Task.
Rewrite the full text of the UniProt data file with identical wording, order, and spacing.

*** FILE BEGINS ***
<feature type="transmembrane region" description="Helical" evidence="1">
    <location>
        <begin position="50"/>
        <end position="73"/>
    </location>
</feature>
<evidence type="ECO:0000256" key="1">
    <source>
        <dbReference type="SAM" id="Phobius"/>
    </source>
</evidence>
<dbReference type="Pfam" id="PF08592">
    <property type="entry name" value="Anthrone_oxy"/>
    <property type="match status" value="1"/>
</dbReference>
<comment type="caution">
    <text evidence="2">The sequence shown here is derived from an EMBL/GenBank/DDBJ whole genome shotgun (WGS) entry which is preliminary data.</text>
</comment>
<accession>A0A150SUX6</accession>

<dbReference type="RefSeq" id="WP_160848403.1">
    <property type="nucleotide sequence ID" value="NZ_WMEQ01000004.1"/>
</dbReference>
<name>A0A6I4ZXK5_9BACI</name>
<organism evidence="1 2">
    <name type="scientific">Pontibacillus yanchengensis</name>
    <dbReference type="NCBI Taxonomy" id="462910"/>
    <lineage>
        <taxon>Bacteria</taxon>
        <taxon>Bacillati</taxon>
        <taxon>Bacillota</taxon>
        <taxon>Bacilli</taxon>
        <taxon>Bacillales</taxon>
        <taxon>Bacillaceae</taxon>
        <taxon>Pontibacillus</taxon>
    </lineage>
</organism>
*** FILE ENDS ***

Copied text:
<feature type="transmembrane region" description="Helical" evidence="1">
    <location>
        <begin position="50"/>
        <end position="73"/>
    </location>
</feature>
<evidence type="ECO:0000256" key="1">
    <source>
        <dbReference type="SAM" id="Phobius"/>
    </source>
</evidence>
<dbReference type="Pfam" id="PF08592">
    <property type="entry name" value="Anthrone_oxy"/>
    <property type="match status" value="1"/>
</dbReference>
<comment type="caution">
    <text evidence="2">The sequence shown here is derived from an EMBL/GenBank/DDBJ whole genome shotgun (WGS) entry which is preliminary data.</text>
</comment>
<accession>A0A150SUX6</accession>

<dbReference type="RefSeq" id="WP_160848403.1">
    <property type="nucleotide sequence ID" value="NZ_WMEQ01000004.1"/>
</dbReference>
<name>A0A6I4ZXK5_9BACI</name>
<organism evidence="1 2">
    <name type="scientific">Pontibacillus yanchengensis</name>
    <dbReference type="NCBI Taxonomy" id="462910"/>
    <lineage>
        <taxon>Bacteria</taxon>
        <taxon>Bacillati</taxon>
        <taxon>Bacillota</taxon>
        <taxon>Bacilli</taxon>
        <taxon>Bacillales</taxon>
        <taxon>Bacillaceae</taxon>
        <taxon>Pontibacillus</taxon>
    </lineage>
</organism>